Source: Action in Teacher Education, Volume 36, Issue 5-6, p. 363–376, 2014.
(Reviewed by the Portal Team)
Today’s classroom teachers must be equipped and empowered with a rich and varied repertoire of classroom assessments that engage learners and produce data for teachers to analyze and apply to their practices.
As teachers begin to shift their approaches so their classroom assessments become the focus on their practices, teachers encounter challenges and rewards.
Hence, the purpose of this article was to examine the characteristics of the challenges and rewards of the classroom assessment.
This study utilized a mixed method that consisted of an open-ended response survey and a rating scale survey.
The participants were the 15 members of the Commission on Classroom Assessment.
This analysis revealed that educators must understand and analyze four facets or surfaces of classroom assessment including the obstacles, obligations, outcomes, and opportunities.
The authors explained that obstacles, real or perceived, influence the appeal of the assessment; too often the obstacles distort the attraction of logical or innovative assessments that may simplify the teaching and learning for all audiences.
Obligations, internal and external, affect the accuracy of the development and alignment of the assessment as well as the analysis of the data for current and future practices.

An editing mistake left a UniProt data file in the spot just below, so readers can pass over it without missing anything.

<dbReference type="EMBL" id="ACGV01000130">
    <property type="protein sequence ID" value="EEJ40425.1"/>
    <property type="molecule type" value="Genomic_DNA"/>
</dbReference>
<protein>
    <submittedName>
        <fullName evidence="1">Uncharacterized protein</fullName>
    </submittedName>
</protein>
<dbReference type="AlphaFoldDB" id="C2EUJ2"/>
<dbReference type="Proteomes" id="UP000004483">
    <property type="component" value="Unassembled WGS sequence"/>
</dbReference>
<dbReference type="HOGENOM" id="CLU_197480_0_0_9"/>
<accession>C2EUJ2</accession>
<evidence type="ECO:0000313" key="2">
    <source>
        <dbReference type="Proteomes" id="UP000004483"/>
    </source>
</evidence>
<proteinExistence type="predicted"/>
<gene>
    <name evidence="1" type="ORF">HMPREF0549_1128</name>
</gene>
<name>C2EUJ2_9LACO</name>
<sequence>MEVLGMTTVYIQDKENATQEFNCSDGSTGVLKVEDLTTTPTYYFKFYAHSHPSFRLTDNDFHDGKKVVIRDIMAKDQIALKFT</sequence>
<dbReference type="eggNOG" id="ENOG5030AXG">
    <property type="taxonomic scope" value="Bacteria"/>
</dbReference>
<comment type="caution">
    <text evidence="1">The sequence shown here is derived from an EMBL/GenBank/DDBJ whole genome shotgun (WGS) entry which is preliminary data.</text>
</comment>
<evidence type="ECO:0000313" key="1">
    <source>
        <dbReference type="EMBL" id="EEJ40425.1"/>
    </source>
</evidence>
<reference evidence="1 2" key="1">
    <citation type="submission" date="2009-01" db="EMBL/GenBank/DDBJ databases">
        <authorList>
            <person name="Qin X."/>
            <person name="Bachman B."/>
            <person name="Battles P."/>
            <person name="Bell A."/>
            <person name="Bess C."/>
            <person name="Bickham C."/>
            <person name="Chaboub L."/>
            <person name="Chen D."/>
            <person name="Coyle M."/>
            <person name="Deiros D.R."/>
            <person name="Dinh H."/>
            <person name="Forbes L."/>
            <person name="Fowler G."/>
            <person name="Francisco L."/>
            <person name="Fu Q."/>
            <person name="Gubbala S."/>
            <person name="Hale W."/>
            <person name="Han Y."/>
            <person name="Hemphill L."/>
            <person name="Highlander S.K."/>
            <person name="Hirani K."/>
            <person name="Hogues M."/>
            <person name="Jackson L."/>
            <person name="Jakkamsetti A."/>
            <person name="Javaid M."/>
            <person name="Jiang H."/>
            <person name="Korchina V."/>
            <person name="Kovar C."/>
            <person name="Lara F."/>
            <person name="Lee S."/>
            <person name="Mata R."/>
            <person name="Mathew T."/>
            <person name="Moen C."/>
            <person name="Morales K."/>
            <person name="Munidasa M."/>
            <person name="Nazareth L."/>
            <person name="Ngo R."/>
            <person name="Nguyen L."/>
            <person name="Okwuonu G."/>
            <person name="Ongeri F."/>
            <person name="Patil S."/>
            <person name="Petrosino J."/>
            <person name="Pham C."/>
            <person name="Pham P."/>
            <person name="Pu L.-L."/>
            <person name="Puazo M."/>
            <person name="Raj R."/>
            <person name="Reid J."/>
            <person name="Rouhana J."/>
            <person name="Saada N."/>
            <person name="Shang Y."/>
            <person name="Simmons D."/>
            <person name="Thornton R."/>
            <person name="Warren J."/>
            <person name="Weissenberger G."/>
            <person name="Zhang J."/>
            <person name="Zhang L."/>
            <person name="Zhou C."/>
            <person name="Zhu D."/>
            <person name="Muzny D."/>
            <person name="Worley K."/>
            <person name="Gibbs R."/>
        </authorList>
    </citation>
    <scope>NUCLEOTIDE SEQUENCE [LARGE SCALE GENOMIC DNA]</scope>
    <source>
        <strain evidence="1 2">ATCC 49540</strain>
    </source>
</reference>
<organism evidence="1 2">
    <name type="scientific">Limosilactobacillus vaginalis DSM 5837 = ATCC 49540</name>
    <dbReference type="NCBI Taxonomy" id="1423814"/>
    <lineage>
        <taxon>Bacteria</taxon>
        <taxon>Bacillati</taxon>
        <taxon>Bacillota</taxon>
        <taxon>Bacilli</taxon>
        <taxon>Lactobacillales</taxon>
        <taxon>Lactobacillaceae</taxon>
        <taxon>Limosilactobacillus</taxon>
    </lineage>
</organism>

Educators must acknowledge and be aware of the power that obligations place upon the variety of and engagement with classroom assessments.
Outcomes, by the students and the teacher, inspire participants to look beyond the superficial appearance of the classroom assessment for the authenticity and purposefulness of the assessment.
Finally, opportunities ensure accountability for educators to apply their classroom assessments to new and different learning experiences empowering and equipping their students and themselves with tools and techniques to self-assess, peer assess, and teacher assess, receiving feedback for personal growth and academic development.
The authors conclude that effective classroom assessments will become a standard for educators beginning their careers, advancing their careers, and guiding other teachers in their careers, once they acknowledge the four conditions that impede effective classroom assessments and become more aware of the four facets of effective classroom assessments.